KEYWORDS:consumption frequency, multivariate probit, survey data, Ghana
ABSTRACT:This study focuses on the intake of vitamin A from staple foods that are or could be fortified using a survey conducted in three major cities in Ghana. The study distinguishes among consumption frequencies, i.e., daily, weekly, and monthly, of five staples (wheat and maize flour, groundnut oil, palm oil, and vegetable oil). A multivariate probit technique estimates three sets of five equations accounting for the consumption of five staples in three time periods (daily, weekly monthly). The correlations across equations were tested indicating the suitability of the selected estimation approach. The results suggest that per capita income, geographic location, employment status, education, and market access are important in determining consumption frequency. The results also reveal that the existing source of vitamin A from the food fortification program is insufficient for Ghanaian women to reach the WHO daily standard. Fortifying maize flour (in addition to already fortified vegetable oils and wheat flour), a staple, will largely alleviate the inadequate vitamin A intake among urban households.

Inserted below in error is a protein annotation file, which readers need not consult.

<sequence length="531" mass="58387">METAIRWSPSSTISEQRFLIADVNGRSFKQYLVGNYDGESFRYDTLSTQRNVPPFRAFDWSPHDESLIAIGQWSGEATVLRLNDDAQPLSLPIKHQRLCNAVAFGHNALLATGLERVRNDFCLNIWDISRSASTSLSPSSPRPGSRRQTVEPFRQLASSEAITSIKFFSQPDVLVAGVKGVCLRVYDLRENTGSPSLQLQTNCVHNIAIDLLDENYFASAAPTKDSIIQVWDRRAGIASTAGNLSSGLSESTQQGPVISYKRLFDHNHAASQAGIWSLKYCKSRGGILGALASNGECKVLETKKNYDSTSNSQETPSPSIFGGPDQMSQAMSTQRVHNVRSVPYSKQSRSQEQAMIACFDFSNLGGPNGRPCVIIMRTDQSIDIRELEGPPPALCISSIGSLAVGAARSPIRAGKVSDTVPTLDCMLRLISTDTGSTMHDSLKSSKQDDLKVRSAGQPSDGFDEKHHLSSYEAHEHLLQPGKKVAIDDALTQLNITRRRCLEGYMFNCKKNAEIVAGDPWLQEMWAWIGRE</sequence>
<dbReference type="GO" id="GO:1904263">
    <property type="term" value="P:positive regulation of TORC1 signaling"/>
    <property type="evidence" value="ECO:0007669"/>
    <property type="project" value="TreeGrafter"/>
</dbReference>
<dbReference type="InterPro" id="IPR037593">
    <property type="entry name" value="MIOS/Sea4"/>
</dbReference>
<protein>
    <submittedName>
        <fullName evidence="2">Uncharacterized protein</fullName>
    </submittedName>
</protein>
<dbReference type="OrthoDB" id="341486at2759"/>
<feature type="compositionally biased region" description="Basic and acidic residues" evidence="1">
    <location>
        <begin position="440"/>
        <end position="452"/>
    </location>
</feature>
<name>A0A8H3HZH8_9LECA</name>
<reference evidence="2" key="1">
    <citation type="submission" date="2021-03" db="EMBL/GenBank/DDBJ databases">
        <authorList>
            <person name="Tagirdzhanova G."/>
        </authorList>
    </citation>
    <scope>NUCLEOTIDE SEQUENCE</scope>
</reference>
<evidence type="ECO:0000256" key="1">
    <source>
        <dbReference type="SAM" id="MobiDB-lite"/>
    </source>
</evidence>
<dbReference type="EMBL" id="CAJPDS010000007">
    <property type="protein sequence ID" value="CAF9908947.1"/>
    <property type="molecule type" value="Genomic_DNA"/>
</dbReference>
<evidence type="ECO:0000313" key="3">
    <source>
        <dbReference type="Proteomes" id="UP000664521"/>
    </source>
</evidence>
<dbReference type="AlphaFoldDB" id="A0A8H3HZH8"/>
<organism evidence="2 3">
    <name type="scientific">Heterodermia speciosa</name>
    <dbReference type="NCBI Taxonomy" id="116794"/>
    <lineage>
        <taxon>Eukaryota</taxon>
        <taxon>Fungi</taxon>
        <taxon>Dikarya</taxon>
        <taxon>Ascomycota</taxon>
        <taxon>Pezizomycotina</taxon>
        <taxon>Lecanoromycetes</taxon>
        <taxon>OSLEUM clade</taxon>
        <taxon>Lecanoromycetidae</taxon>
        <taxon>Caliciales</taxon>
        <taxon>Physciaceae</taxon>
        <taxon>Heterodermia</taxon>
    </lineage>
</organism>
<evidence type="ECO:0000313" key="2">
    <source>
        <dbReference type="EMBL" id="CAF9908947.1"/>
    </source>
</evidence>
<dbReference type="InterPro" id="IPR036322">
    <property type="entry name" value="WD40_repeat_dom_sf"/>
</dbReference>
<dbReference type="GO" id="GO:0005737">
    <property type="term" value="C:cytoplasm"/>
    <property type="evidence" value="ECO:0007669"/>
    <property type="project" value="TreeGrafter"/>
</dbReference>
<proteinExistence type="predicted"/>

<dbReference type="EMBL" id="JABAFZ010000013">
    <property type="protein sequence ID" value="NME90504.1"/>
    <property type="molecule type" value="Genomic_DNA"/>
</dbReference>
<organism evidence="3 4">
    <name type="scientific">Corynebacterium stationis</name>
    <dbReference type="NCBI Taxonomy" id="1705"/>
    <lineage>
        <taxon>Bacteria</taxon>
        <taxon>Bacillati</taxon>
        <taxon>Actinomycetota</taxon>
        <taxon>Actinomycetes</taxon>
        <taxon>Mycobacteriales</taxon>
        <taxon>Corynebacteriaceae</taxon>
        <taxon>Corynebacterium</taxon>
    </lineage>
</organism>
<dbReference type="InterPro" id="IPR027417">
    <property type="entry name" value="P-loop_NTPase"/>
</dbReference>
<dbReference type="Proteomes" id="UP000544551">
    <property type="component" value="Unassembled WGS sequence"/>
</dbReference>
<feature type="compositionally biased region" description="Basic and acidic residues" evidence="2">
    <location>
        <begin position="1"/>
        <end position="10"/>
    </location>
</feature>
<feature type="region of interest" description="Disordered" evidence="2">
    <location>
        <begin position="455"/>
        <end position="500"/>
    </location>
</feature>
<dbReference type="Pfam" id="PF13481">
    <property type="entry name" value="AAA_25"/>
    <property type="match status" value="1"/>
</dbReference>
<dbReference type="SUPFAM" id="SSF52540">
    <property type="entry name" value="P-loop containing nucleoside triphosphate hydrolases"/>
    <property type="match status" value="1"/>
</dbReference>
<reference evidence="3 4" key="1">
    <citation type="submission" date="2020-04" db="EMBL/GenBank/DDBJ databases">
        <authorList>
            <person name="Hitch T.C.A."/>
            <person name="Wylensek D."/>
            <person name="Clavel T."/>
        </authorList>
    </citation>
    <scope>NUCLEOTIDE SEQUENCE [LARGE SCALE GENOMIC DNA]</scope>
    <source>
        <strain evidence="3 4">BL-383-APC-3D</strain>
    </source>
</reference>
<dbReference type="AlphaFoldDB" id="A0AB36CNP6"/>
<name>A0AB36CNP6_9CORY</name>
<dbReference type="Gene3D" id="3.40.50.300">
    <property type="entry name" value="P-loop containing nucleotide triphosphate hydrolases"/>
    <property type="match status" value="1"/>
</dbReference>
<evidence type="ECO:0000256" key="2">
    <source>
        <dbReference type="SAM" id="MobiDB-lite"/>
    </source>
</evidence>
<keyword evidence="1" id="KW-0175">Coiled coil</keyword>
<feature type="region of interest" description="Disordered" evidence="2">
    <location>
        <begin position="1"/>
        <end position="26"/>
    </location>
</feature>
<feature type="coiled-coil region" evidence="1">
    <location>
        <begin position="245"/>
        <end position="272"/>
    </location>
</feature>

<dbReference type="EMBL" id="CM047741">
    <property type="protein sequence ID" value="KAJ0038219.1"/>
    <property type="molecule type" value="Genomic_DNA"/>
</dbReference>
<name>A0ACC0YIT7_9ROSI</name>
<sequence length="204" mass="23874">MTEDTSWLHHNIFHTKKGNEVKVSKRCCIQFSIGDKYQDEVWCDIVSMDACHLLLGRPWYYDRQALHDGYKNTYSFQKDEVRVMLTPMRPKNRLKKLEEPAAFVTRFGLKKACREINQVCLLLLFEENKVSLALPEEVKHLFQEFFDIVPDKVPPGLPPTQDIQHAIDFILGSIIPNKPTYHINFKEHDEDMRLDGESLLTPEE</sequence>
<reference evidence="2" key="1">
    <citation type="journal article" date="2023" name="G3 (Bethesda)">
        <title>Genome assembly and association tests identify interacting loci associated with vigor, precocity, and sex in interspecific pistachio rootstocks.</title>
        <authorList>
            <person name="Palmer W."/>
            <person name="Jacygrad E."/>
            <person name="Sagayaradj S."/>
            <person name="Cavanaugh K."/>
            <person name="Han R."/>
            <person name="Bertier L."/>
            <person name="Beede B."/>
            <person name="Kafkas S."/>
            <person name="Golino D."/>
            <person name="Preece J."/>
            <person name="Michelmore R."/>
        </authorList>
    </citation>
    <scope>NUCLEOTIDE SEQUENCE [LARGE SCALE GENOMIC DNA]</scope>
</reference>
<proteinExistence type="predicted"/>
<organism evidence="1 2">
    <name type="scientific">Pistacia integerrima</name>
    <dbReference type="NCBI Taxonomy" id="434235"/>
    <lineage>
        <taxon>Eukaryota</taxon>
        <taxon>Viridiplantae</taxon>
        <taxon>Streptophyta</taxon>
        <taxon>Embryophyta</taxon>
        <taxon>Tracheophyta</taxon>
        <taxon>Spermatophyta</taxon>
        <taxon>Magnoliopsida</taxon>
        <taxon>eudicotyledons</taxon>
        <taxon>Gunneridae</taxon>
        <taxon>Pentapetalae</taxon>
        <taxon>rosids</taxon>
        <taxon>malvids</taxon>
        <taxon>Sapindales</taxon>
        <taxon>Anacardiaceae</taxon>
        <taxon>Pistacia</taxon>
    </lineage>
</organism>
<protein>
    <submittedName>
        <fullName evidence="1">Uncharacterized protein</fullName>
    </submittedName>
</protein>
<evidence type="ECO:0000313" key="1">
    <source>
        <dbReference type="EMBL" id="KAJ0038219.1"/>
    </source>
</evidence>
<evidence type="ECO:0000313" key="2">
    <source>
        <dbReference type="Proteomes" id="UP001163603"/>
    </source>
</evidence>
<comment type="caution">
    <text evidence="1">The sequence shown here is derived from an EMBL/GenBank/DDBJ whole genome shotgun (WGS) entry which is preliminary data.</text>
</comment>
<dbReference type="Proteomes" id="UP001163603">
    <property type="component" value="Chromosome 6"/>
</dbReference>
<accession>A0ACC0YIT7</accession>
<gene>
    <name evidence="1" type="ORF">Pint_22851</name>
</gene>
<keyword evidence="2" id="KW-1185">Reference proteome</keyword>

Please Cite this Article published as:
Shu WANG, Wojciech J. FLORKOWSKI, Manjeet S. CHINNAN, Anna V.A. RESURRECCION, Daniel B. SARPONG (2018) The Alleviation Of Vitamin A Deficiency Through Staple Food Fortification In Ghana. Review of Agricultural and Applied Economics. Advance online publication. doi: 10.15414/raae.2018.21.02.94-102
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